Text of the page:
A go-route from Tyreek Hill welcomed Rashard Robinson to the preseason. That's almost cruel. The NFL's fastest man got the best of the San Francisco 49ers cornerback on the game's first play from scrimmage. The deep pass resulted in a 32-yard gain for the Kansas City Chiefs.
It got worse before it got better.
Six plays later, Robinson had a chance to hold the Chiefs to a field goal. A missed tackle against Spencer Ware allowed the running back to get a first down. He went for a "kill shot" instead of making a sure tackle. Robinson got beat again on the following drive by Chris Conley for a 29-yard completion.
But it did get better. Following the pass to Conley, Robinson stopped Ware for no gain on the very next play. Two snaps later, the corner intercepted Tyler Bray and returned it 30 yards to the Chiefs 25-yard line.
That resilience is what Robert Saleh took away from Friday night's win.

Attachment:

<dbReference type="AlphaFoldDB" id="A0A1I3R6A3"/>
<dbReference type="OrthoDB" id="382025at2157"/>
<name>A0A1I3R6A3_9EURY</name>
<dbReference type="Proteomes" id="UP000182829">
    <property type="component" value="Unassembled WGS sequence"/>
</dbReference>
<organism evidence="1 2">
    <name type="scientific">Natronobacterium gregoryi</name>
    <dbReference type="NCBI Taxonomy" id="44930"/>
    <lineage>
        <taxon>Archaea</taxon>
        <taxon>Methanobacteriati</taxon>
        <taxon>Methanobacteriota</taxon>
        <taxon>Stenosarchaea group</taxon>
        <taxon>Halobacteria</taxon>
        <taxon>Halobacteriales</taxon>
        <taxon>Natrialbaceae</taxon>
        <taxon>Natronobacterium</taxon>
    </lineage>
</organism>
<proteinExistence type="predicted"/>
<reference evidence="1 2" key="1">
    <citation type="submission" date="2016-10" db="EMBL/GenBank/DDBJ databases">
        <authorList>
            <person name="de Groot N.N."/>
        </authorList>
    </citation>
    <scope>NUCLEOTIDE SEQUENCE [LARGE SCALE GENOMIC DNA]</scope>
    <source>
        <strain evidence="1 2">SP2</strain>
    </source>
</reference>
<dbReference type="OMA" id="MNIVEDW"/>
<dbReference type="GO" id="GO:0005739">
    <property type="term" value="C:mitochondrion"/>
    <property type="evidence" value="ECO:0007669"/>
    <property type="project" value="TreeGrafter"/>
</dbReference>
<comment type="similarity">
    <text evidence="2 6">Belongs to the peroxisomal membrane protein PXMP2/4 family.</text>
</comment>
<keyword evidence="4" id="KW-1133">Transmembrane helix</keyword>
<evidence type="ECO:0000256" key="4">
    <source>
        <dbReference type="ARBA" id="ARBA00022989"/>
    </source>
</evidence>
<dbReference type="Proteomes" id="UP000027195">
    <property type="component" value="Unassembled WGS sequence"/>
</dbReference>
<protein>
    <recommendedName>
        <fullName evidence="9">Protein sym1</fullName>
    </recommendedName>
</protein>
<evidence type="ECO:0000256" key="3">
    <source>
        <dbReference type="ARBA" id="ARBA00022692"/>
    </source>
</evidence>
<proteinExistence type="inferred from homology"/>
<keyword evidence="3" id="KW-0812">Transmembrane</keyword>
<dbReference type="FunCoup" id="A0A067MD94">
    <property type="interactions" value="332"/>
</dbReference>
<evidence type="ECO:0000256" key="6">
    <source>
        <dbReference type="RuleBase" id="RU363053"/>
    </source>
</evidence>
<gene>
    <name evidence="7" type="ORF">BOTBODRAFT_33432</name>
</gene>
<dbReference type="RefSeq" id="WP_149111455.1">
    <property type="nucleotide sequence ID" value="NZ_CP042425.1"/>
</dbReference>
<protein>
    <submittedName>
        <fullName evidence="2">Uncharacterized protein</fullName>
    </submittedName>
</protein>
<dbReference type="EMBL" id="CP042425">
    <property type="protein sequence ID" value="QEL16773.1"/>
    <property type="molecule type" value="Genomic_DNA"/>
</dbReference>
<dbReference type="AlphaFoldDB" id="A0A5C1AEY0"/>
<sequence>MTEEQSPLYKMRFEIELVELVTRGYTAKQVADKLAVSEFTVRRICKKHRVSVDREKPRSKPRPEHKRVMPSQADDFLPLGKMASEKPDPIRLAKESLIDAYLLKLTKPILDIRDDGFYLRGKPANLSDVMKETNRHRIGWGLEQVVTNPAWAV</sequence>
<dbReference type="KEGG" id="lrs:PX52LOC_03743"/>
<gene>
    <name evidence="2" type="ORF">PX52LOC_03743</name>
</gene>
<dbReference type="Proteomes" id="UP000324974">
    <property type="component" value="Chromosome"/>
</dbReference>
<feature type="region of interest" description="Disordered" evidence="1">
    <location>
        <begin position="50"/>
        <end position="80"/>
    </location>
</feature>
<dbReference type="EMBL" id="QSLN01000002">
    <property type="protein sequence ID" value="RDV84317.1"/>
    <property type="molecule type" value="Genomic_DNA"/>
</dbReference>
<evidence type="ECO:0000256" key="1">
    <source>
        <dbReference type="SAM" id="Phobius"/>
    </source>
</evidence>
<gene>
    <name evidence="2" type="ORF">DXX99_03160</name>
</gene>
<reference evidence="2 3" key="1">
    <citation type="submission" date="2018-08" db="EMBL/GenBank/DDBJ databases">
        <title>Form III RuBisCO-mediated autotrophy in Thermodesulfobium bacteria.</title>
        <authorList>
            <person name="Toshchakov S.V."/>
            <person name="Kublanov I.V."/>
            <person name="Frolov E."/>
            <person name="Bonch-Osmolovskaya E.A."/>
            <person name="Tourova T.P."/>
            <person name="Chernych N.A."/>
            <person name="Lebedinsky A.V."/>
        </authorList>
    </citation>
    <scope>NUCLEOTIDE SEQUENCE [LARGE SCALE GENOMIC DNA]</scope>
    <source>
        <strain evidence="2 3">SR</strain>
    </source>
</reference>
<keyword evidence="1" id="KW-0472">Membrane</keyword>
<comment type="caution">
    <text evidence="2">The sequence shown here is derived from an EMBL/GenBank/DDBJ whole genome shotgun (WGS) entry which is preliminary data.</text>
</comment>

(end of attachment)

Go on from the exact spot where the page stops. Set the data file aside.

"Not every corner can respond the way he did," the defensive coordinator said on Monday. "For a young guy, 22-years-old, to have all that happen to him and to show the resolve, the fight, and the dog that we've talked about with him… for me, that stamped everything that Rashard is going to be for us. He's going to be a very good corner."
Robinson, an expressive player who doesn't shy away from trash talk, has clearly learned to harness his emotions. To echo Saleh, that maturity is quite remarkable.
"Playing DB, you have to have a short-term memory," Robinson said. "If you give up a pass, you've just got to make up for it. You've got to keep your composure."
It would have been easy to sulk to the sideline following Kansas City's opening drive touchdown. Instead, Robinson took the opportunity to tell his teammates he'd atone for his mistakes.
"I'm going to make up for it," he told them. "I've got y'all."
Robinson reiterated on Monday that he welcomes all challengers. He knows he will be tested early and often during his sophomore campaign. Every corner gets beat – tis the nature of a position that features so many 1-on-1 bouts.
"You can't feel bad for yourself," Robinson said. "You can't feel any type of pity for yourself. (Your teammates) are counting on you to go out there and play ball."
The 2016 fourth-round pick has already flourished into a cornerstone of San Francisco's defense. Robinson's maturity and mental toughness shows he's ready for those expectations.